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Because of the amount of data, SZ asked the International Consortium of Investigative Journalists (ICIJ) for help. Journalists from 107 media organizations in 80 countries analyzed documents detailing the operations of the law firm. After more than a year of analysis, the first news stories were published on April 3, 2016, along with 150 of the documents themselves.
Reporters sorted the documents into a huge file structure containing a folder for each shell company, which held the emails, contracts, transcripts, and scanned documents Mossack Fonseca had generated while doing business with the company or administering it on a client's behalf. Some 4.8 million leaked files were emails, 3 million were database entries, 2.2 million PDFs, 1.2 million images, 320,000 text files, and 2242 files in other formats.
Additional stories based on this data are in the works, and the full list of companies is to be released in early May 2016. The ICIJ later announced the release on May 9, 2016 of a searchable database containing information on over 200,000 offshore entities implicated in the Panama Papers investigation and more than 100,000 additional companies implicated in the 2013 Offshore Leaks investigation. Mossack Fonseca asked the ICIJ not to publish the leaked documents from its database."We have sent a cease and desist letter to the ICIJ facing the announcement to release on May 9, the information from our database," the company said through a statement.
The sheer quantity of leaked data greatly exceeds the WikiLeaks Cablegate leak in 2010 (1.7 GB), Offshore Leaks in 2013 (260 GB), the 2014 Lux Leaks (4 GB), and the 3.3 GB Swiss Leaks of 2015. For comparison, the 2.6 TB of the Panama Papers equals 2,600 GB.
originally posted by: IgnoranceIsntBlisss
April 2016: The mega bombshell "Panana Papers" leaks goes public.
"The Panama Papers is one of the biggest leaks in history. Substantially larger than WikiLeaks’ 2010 release of U.S. diplomatic cables or Edward Snowden’s 2013 release of NSA files, the leak consists of 11.5m documents from the world’s fourth-largest offshore law firm, Mossack Fonseca. At a massive 2.6 terabytes in size, the Panama Papers reveal information about 214,000 companies. ...Among those implicated in the scandal are arms traders, human traffickers, drug dealers, con artists and 143 politicians — a veritable Who’s Who of global leaders, including 12 current or former heads of state, along with their families and friends. ...King Salman of Saudi Arabia and Petro Poroshenko, president of Ukraine, both of whom are close Western allies, are directly implicated in the corruption." www.salon.com... raffickers_and_drug_dealers/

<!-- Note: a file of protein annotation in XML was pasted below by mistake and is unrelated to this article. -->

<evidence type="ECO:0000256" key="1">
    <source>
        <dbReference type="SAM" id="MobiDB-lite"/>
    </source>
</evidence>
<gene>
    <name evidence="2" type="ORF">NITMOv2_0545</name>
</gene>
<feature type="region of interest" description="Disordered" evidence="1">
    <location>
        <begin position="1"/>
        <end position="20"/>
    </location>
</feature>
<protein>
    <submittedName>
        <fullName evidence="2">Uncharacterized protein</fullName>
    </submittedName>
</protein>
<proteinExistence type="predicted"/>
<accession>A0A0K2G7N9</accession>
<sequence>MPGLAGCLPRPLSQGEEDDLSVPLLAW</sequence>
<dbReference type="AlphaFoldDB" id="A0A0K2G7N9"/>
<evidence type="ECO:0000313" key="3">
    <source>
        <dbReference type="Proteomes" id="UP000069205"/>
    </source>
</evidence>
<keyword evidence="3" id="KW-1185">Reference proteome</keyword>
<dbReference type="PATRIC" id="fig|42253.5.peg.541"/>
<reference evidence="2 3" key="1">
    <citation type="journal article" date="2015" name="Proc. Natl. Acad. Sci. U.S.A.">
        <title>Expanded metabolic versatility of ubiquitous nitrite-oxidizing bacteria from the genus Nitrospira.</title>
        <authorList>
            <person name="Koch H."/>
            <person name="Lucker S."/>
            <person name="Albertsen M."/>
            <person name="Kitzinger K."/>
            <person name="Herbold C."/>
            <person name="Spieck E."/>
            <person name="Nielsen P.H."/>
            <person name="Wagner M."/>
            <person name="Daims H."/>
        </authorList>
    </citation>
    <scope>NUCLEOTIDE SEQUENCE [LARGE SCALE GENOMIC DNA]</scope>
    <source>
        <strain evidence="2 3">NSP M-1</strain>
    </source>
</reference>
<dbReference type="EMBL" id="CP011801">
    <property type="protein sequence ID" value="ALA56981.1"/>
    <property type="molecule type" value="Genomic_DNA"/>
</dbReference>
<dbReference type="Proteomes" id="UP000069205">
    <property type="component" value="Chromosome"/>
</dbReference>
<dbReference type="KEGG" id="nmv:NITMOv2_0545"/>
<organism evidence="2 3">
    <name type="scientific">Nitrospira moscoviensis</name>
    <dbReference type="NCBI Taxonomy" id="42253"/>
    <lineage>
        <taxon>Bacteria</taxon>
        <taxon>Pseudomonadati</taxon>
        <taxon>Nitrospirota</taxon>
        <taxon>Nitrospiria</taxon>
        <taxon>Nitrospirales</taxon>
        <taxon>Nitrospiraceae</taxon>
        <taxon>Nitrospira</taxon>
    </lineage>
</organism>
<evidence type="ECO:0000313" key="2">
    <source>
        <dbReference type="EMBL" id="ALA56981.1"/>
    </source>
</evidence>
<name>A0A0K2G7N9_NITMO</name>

"The data provides rare insights into a world that can only exist in the shadows. It proves how a global industry led by major banks, legal firms, and asset management companies secretly manages the estates of the world’s rich and famous: from politicians, Fifa officials, fraudsters and drug smugglers, to celebrities and professional athletes." panamapapers.sueddeutsche.de... "Among national leaders with offshore wealth are Nawaz Sharif, Pakistan’s prime minister; Ayad Allawi, ex-interim prime minister and former vice-president of Iraq; Petro Poroshenko, president of Ukraine; Alaa Mubarak, son of Egypt’s former president; and the prime minister of Iceland, Sigmundur Davíð Gunnlaugsson.
In the UK, six members of the House of Lords, three former Conservative MPs and dozens of donors to British political parties have had offshore assets." www.theguardian.com... "Jurgen Mossack’s family landed here in the 1960s. During World War II, his father had served in the Nazi Party’s Waffen-SS, according to U.S. Army intelligence files obtained by the ICIJ. Once in Panama, the elder Mossack offered to spy on communists in Cuba for the CIA." www.zerohedge.com...
Panama Papers: Denmark to pay $1.3M-plus for leaked data to probe tax evasion
Danish move may help make public interest whistleblowing more acceptable.
Tax officials in Denmark are reportedly paying an unknown source around £1 million (~$1.3M) for secret financial information on hundreds of Danish nationals.
Their names appear in the Panama Papers, leaked earlier this year, which consist of 11.5 million files from the database of Mossack Fonseca—the world's fourth biggest offshore law firm.
This is the first time, according to Danish newspaper Politiken, that Denmark has agreed to buy information on possible tax evaders in this way. Denmark also seems to be the first country to admit that it's acquiring data from a source with access to the leaked Mossack Fonseca documents. [Update: apparently Iceland made an earlier deal—see comment below.]
Recent ICIJ funders include: Adessium Foundation, Open Society Foundations, The Sigrid Rausing Trust, the Fritt Ord Foundation, the Pulitzer Center on Crisis Reporting, The Ford Foundation, The David and Lucile Packard Foundation, Pew Charitable Trusts and Waterloo Foundation.
originally posted by: and14263
a reply to: CatandtheHatchet
This whole thing again. Nobody will listen to you.
These papers were sifted through by the very same people who censor our news and push banker/oil/big corp agendas down our throats. Just because they are part of an 'independent' body ... that means nothing.
The whole Panama Papers thing was deflection and damage limitation. But the good old people of ATS will tell you different... I shouldn't have clicked on here.